Finally, here are the pictures of the gown I made for the wedding ceremony
Apologies if some of the pictures are not fantastic quality. It was dark in the church, and the fabric appears much shinier than it really is, because of the flash.
I liked the fact that, while the front is quite simple, with a slim A-line skirt, the back on the other hand features a laced closure and two deep box pleats on each side of the skirt’s middle. The back neckline is interesting as well.
This way, the dress felt very “me” in that it wasn’t a busy, poofy gown in which I would have felt very uneasy and costumed; but the details in the back still made for an original and interesting gown.
I shortened the train a little from the original design. I wasn’t keen on the train at first, but when I made the skirt and tried it on, the train looked so graceful that I compromised with a shorter train – but did retain it. 🙂 I also believe the effect of the deep pleats in the back would have been lost without a train.
The line, with a flat, narrow front and a fuller back, reminds a lot of the tournures of the late 1800s/early 1900s. That is why I called that dress the Henry James Gown, while I called the empire dupioni gown the Jane Austen Gown. I know neither of them are in any way historically correct, of course; but the figures they create are reminiscent of those two periods – and Austen and James are among my best-best-loved authors.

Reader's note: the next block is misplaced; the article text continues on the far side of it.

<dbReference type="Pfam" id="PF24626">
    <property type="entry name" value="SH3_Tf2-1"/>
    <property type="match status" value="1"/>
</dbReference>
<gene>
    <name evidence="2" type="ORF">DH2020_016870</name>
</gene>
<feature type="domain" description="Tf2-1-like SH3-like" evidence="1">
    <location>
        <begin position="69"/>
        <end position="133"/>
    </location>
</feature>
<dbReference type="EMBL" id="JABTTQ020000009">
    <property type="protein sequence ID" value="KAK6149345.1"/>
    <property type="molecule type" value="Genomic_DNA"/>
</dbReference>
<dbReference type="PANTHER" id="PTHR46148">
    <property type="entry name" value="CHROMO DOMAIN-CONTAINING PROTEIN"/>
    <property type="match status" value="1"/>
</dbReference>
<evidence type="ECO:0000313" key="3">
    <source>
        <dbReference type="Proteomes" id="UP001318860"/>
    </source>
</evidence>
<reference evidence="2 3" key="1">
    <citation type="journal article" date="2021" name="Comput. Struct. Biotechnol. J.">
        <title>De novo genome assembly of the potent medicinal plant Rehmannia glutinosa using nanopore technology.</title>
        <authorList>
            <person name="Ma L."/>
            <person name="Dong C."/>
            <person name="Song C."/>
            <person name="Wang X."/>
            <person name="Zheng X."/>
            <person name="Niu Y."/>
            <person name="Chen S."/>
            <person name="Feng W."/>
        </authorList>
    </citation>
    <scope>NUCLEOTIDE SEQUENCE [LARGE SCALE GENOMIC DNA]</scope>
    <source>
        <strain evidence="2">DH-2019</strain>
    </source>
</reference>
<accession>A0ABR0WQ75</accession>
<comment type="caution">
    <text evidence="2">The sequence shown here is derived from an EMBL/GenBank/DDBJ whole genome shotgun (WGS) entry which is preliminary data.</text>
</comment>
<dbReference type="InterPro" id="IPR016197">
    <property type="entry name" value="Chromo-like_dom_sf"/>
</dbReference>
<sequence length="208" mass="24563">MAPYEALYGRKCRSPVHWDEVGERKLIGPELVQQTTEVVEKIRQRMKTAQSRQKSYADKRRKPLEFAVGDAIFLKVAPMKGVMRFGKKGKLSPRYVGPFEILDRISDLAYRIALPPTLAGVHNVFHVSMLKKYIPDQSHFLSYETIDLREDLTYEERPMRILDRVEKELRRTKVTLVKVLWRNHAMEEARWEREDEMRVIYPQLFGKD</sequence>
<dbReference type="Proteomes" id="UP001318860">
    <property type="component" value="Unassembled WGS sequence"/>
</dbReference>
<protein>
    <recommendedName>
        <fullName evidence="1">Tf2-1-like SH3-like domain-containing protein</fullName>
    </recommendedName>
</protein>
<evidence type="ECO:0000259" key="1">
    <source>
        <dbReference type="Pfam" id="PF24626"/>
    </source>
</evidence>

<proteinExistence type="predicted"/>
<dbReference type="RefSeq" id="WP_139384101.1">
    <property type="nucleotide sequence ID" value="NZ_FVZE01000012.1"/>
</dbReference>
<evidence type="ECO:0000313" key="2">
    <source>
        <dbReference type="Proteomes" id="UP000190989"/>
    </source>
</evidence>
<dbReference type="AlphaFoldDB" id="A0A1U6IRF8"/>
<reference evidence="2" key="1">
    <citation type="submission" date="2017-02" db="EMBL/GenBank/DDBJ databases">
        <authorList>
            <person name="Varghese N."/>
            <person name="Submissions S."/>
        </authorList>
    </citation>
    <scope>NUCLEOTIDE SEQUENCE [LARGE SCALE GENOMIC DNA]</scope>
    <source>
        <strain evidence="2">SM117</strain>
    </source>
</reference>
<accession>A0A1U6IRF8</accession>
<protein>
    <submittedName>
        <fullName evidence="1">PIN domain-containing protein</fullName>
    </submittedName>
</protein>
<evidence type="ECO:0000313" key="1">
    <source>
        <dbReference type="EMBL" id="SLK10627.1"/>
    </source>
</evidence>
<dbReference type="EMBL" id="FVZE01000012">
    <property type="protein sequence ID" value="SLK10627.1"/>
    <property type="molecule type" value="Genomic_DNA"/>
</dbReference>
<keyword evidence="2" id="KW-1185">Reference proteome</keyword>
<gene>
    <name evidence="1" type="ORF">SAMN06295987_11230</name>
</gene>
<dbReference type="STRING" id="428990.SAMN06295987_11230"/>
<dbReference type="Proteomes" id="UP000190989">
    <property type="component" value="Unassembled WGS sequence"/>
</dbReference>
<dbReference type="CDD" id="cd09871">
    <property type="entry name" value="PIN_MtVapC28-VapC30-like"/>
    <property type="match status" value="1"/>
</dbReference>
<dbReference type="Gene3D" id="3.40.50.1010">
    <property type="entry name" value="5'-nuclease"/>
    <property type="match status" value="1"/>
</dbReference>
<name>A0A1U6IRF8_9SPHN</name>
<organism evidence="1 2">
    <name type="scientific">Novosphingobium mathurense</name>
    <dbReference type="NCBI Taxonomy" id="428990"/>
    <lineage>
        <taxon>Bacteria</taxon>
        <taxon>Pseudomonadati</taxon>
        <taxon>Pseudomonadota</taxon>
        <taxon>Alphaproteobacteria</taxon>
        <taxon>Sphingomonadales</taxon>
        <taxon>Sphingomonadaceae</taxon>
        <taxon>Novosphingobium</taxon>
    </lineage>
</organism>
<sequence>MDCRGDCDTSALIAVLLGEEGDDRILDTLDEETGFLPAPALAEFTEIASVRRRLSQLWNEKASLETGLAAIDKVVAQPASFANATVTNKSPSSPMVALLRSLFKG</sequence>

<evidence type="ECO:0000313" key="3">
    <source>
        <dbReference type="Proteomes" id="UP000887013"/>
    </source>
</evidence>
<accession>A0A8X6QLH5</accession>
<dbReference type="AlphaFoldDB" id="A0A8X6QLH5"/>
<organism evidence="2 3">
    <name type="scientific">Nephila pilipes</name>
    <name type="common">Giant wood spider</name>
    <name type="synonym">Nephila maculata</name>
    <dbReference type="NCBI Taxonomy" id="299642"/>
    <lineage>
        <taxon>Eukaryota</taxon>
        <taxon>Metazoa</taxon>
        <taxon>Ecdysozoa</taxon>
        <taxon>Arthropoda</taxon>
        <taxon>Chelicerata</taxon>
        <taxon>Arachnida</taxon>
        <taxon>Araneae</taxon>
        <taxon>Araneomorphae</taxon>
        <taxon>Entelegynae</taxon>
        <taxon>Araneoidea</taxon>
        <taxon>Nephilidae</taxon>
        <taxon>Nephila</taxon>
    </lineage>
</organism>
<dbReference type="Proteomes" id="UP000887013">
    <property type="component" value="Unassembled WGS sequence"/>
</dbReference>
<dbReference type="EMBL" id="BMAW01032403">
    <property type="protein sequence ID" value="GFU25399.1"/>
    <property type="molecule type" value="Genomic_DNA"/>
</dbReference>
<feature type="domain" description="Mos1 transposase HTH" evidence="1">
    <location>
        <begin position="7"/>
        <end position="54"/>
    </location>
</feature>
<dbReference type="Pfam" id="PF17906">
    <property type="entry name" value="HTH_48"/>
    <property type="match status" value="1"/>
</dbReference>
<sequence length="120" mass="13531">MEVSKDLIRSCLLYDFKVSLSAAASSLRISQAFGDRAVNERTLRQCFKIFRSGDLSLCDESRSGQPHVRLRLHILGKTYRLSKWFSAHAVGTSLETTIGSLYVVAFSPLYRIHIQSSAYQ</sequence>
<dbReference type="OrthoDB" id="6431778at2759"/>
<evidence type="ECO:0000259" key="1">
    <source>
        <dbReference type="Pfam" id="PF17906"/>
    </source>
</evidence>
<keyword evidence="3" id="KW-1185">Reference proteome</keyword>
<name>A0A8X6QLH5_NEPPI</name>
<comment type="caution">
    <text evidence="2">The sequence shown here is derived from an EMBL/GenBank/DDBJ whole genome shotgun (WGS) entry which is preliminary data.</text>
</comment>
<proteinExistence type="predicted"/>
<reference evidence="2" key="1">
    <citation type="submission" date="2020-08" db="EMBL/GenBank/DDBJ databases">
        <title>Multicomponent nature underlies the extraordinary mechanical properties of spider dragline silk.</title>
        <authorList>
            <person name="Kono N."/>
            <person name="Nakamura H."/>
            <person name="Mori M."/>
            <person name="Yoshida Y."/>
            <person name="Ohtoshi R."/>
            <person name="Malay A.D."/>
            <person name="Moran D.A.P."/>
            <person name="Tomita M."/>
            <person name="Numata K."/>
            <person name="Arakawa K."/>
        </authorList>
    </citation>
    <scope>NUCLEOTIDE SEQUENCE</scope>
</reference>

The bodice is lined, underlined and boned; the skirt is underlined. I used batiste for the lining/underlining (left over from the dupioni gown).
For the gown, I used a fabric that was labelled as “indiscriminate” in the fabric store (which is probably why I got it for a good price), but which to me is most definitely taffeta. I got it in the designer/bridal/evening section of the store, where most fabrics are around 70 euros/metre, if not more. The “cheapest” fabric in that section is 25 euros. That bolt was hidden away in a corner and because it was labelled “indiscriminate”, it was only 6 euros a metre. It caught my eye because I absolutely loved the colour and dull sheen. I needed 2,5 metres for my gown.
The pattern cost me 9 euros, which is the usual price in France, but is expensive to me! I usually get my patterns from the US or the UK, and even with the shipping fees, they are often half that price, thanks to the $/€ conversion rates. I honestly don’t know what’s wrong with craft stores in France. However, since I decided to make that dress 10 days earlier, I couldn’t possibly order it online or it would never have been there on time. That is why I had to bite the bullet and buy it from my fabric store instead.
The white satin ribbon cost 50 cents a metre and I used 2 metres.
Total cost: €15 fabric + €9 pattern + €1 ribbon = 25 euro ($34). Not bad, eh? I joked with Sébastien that my TWO made to measure, one-of-a-kind gowns cost me together less than his suit and shirt (although God knows we were thrifty in that regard, too. BTW, we went shopping for his suit and shirt with scraps from my gowns, to make sure they would match perfectly!). I do wish I’d had the skills to make his suit or at least his shirt, but I certainly haven’t reached that level yet. Making clothes for men is a whole other story, so I had to be content with hemming his pants myself and changing the jacket’s buttons as per Seb’s liking.